I want to begin with some background on the basic issue--long-term solitary confinement. Your organization has been providing services for prisoners and their families for many years, and you've personally visited Pelican Bay State Prison and the SHU (Security Housing Unit) Unit eight times in the last two years. I just saw a film clip of an inmate in the Pelican Bay SHU who talked about not having seen the moon or stars since 1998. Can you help readers understand what the conditions in the SHU are like, and what prompted the two prisoner hunger strikes in 2011 and now another one scheduled to start July 8?

Pelican Bay Exterior
Pelican Bay Exterior
(Image by CIRonline)
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Pelican Bay Exterior by CIRonline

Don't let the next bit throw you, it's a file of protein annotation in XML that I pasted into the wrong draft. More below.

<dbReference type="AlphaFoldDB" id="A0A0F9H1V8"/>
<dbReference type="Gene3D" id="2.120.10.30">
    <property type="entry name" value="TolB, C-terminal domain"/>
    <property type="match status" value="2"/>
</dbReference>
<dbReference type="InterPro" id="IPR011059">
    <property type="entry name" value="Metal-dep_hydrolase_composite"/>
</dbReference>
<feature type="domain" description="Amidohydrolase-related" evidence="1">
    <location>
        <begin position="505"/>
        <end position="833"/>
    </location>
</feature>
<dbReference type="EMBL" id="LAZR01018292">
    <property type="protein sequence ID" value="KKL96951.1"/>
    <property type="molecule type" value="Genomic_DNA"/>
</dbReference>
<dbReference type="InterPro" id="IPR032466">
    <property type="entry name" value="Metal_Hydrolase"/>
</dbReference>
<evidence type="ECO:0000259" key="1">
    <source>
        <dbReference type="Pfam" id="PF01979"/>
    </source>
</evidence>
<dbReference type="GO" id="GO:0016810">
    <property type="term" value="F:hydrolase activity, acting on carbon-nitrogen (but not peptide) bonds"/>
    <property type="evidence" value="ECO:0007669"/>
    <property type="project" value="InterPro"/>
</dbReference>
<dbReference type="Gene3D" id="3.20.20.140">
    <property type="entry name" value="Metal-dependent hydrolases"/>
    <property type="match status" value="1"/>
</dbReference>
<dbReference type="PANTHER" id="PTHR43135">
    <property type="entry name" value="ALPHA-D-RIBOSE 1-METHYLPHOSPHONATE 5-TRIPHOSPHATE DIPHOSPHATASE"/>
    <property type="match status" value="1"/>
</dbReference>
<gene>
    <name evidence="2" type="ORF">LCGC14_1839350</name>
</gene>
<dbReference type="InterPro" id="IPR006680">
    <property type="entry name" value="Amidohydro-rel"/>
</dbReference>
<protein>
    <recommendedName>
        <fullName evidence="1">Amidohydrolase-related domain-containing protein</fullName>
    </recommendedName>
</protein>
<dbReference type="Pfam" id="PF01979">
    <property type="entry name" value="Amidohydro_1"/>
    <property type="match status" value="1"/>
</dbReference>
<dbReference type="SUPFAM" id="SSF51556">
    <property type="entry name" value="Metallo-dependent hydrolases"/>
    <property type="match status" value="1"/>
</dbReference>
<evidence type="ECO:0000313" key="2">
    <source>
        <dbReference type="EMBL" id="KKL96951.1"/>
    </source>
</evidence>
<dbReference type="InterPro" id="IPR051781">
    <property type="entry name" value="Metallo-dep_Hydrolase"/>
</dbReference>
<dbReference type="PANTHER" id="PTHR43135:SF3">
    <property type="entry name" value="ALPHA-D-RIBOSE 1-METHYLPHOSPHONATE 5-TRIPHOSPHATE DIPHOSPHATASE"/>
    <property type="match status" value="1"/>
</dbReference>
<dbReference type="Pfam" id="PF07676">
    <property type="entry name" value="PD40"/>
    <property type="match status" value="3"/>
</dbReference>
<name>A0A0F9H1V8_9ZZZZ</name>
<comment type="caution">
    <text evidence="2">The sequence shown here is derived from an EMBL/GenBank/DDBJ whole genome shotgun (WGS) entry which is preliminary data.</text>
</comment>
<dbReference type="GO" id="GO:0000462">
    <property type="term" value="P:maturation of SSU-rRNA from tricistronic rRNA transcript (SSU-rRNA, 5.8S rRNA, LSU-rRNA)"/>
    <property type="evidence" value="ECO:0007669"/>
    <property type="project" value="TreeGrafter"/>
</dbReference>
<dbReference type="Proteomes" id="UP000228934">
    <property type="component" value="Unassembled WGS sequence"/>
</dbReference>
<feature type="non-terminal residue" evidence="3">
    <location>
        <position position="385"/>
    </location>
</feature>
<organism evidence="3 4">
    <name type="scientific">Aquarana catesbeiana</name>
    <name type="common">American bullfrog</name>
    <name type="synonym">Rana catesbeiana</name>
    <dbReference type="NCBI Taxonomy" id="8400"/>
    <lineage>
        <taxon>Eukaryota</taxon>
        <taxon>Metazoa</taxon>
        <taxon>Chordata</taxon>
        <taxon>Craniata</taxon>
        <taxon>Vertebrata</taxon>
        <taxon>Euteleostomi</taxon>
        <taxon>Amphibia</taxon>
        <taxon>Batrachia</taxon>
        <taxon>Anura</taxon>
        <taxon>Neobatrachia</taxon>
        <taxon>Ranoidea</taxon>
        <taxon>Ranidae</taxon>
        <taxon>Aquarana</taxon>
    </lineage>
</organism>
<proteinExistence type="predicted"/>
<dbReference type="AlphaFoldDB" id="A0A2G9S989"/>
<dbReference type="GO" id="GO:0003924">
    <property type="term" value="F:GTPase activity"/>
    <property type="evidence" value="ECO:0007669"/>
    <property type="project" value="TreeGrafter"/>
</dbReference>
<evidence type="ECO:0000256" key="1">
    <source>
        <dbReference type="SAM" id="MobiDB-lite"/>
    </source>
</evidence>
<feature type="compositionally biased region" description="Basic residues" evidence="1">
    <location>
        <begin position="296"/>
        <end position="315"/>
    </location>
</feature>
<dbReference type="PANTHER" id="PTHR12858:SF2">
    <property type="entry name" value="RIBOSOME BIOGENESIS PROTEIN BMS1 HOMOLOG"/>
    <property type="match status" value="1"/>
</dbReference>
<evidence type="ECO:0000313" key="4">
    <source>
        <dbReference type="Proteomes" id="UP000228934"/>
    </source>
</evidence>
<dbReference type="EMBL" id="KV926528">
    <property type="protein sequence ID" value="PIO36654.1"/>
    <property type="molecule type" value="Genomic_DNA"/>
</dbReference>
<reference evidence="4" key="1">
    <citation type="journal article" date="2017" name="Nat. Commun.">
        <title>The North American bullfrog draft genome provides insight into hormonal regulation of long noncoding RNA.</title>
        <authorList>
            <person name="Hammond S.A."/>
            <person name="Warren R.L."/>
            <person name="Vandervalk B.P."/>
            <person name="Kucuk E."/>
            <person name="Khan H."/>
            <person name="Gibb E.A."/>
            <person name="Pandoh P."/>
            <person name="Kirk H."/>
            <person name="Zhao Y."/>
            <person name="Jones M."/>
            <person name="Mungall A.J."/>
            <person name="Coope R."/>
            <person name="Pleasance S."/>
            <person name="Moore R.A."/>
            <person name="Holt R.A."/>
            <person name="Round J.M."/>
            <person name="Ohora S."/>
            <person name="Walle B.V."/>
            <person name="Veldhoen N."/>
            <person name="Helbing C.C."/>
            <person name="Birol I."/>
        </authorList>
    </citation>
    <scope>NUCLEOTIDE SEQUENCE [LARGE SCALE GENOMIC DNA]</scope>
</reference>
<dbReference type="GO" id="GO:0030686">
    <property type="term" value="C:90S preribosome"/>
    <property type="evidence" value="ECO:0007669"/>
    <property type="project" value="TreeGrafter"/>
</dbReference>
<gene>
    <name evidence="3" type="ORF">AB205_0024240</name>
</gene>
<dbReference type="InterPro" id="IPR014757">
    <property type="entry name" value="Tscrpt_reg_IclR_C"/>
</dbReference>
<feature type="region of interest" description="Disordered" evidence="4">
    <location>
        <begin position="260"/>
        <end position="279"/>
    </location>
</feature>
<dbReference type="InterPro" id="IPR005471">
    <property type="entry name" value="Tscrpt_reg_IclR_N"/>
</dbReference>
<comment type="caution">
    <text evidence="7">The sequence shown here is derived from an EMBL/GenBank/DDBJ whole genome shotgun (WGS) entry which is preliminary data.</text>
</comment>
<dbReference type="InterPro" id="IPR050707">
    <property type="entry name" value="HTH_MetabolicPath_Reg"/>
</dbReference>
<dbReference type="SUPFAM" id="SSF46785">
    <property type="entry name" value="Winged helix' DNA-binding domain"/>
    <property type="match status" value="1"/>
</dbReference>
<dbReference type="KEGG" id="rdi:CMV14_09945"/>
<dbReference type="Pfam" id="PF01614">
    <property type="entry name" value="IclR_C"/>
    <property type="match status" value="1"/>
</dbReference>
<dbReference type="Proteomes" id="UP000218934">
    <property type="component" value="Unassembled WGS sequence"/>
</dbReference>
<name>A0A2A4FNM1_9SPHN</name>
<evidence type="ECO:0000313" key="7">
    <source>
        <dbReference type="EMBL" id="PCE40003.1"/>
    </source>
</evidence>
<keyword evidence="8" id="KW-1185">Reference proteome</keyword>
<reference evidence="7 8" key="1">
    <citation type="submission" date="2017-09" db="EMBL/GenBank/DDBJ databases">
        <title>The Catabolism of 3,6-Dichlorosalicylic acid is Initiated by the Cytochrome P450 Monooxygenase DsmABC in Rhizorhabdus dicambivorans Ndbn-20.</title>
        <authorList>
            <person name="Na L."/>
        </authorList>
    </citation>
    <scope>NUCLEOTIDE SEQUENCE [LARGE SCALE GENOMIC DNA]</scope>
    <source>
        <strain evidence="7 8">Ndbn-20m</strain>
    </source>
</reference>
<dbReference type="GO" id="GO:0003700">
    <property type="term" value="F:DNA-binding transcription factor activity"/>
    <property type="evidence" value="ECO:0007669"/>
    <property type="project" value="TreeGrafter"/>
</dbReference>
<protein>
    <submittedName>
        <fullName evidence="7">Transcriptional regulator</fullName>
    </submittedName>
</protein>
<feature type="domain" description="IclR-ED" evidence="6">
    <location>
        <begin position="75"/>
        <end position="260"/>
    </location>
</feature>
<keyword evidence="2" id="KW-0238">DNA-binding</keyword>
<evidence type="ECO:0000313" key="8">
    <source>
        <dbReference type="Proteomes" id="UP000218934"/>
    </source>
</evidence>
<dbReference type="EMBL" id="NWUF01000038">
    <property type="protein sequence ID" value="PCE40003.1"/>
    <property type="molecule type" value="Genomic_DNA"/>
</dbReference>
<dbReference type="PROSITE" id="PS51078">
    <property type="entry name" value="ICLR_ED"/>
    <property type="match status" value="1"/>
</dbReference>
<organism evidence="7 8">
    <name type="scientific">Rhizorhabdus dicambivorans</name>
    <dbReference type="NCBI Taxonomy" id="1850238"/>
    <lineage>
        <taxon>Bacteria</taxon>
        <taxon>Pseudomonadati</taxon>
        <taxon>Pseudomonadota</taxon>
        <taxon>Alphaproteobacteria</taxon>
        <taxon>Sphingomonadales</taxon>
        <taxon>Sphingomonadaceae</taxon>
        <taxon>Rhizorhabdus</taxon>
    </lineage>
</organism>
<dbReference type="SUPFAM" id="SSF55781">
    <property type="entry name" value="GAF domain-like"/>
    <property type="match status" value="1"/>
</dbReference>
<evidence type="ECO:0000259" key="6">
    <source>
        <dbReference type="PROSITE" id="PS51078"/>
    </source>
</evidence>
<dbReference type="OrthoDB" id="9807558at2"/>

Carol Strickman: There's a horrible, near total, lack of human contact. The Pelican Bay is divided into "pods" of eight cells with a total of eight prisoners each--four up and four down. There are a total of 1,056 SHU cells divided into 132 pods. Prisoners are confined to these 8' x 10' cells for 22 and a half to 24 hours a day--without natural light, without being able to look outside the prison walls. They are allowed showers and solitary exercise in what prisoners call the "dog run." Someone in a control booth, which controls six pods, just pushes a button and their cell door opens. Then they are monitored on closed-circuit TV, and are told when time's up and they have to return to their cell.